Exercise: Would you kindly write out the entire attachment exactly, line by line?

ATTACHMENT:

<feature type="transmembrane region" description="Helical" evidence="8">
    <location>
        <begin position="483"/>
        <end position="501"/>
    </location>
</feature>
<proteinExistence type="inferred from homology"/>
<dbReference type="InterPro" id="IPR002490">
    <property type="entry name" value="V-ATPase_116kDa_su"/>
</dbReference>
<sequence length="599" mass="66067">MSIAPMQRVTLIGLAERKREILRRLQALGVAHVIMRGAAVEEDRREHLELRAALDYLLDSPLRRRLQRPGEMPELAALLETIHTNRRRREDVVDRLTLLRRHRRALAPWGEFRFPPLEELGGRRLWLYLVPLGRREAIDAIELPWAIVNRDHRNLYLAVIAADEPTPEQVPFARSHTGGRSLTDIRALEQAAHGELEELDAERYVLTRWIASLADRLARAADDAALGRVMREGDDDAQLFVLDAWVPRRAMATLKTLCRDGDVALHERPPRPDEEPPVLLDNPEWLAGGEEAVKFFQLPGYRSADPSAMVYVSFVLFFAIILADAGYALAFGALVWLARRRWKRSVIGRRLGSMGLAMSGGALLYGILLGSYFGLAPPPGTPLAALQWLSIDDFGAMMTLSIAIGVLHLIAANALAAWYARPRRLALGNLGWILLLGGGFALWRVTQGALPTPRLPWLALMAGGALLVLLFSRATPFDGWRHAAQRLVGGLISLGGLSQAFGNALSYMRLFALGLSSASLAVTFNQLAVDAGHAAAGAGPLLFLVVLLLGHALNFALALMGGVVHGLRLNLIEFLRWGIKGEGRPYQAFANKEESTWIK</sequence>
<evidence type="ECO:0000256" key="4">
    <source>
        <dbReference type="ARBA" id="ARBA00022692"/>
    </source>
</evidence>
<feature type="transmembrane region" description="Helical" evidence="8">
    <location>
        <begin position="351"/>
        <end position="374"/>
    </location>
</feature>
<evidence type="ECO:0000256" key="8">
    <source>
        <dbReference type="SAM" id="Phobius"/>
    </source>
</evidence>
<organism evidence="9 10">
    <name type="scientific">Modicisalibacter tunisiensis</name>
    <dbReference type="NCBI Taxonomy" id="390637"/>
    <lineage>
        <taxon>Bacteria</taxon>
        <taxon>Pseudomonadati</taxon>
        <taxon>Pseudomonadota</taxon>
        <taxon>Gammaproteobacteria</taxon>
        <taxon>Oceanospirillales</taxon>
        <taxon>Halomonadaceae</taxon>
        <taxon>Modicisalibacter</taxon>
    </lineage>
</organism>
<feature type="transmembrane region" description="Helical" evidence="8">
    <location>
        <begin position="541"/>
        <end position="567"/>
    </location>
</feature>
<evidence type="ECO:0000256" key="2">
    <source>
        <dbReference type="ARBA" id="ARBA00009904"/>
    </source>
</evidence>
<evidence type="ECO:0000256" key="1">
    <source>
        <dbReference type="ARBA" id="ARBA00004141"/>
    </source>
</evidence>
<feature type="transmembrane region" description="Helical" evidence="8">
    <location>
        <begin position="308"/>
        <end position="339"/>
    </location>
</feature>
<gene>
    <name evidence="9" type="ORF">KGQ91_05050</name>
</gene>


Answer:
<feature type="transmembrane region" description="Helical" evidence="8">
    <location>
        <begin position="483"/>
        <end position="501"/>
    </location>
</feature>
<proteinExistence type="inferred from homology"/>
<dbReference type="InterPro" id="IPR002490">
    <property type="entry name" value="V-ATPase_116kDa_su"/>
</dbReference>
<sequence length="599" mass="66067">MSIAPMQRVTLIGLAERKREILRRLQALGVAHVIMRGAAVEEDRREHLELRAALDYLLDSPLRRRLQRPGEMPELAALLETIHTNRRRREDVVDRLTLLRRHRRALAPWGEFRFPPLEELGGRRLWLYLVPLGRREAIDAIELPWAIVNRDHRNLYLAVIAADEPTPEQVPFARSHTGGRSLTDIRALEQAAHGELEELDAERYVLTRWIASLADRLARAADDAALGRVMREGDDDAQLFVLDAWVPRRAMATLKTLCRDGDVALHERPPRPDEEPPVLLDNPEWLAGGEEAVKFFQLPGYRSADPSAMVYVSFVLFFAIILADAGYALAFGALVWLARRRWKRSVIGRRLGSMGLAMSGGALLYGILLGSYFGLAPPPGTPLAALQWLSIDDFGAMMTLSIAIGVLHLIAANALAAWYARPRRLALGNLGWILLLGGGFALWRVTQGALPTPRLPWLALMAGGALLVLLFSRATPFDGWRHAAQRLVGGLISLGGLSQAFGNALSYMRLFALGLSSASLAVTFNQLAVDAGHAAAGAGPLLFLVVLLLGHALNFALALMGGVVHGLRLNLIEFLRWGIKGEGRPYQAFANKEESTWIK</sequence>
<evidence type="ECO:0000256" key="4">
    <source>
        <dbReference type="ARBA" id="ARBA00022692"/>
    </source>
</evidence>
<feature type="transmembrane region" description="Helical" evidence="8">
    <location>
        <begin position="351"/>
        <end position="374"/>
    </location>
</feature>
<evidence type="ECO:0000256" key="8">
    <source>
        <dbReference type="SAM" id="Phobius"/>
    </source>
</evidence>
<organism evidence="9 10">
    <name type="scientific">Modicisalibacter tunisiensis</name>
    <dbReference type="NCBI Taxonomy" id="390637"/>
    <lineage>
        <taxon>Bacteria</taxon>
        <taxon>Pseudomonadati</taxon>
        <taxon>Pseudomonadota</taxon>
        <taxon>Gammaproteobacteria</taxon>
        <taxon>Oceanospirillales</taxon>
        <taxon>Halomonadaceae</taxon>
        <taxon>Modicisalibacter</taxon>
    </lineage>
</organism>
<feature type="transmembrane region" description="Helical" evidence="8">
    <location>
        <begin position="541"/>
        <end position="567"/>
    </location>
</feature>
<evidence type="ECO:0000256" key="2">
    <source>
        <dbReference type="ARBA" id="ARBA00009904"/>
    </source>
</evidence>
<evidence type="ECO:0000256" key="1">
    <source>
        <dbReference type="ARBA" id="ARBA00004141"/>
    </source>
</evidence>
<feature type="transmembrane region" description="Helical" evidence="8">
    <location>
        <begin position="308"/>
        <end position="339"/>
    </location>
</feature>
<gene>
    <name evidence="9" type="ORF">KGQ91_05050</name>
</gene>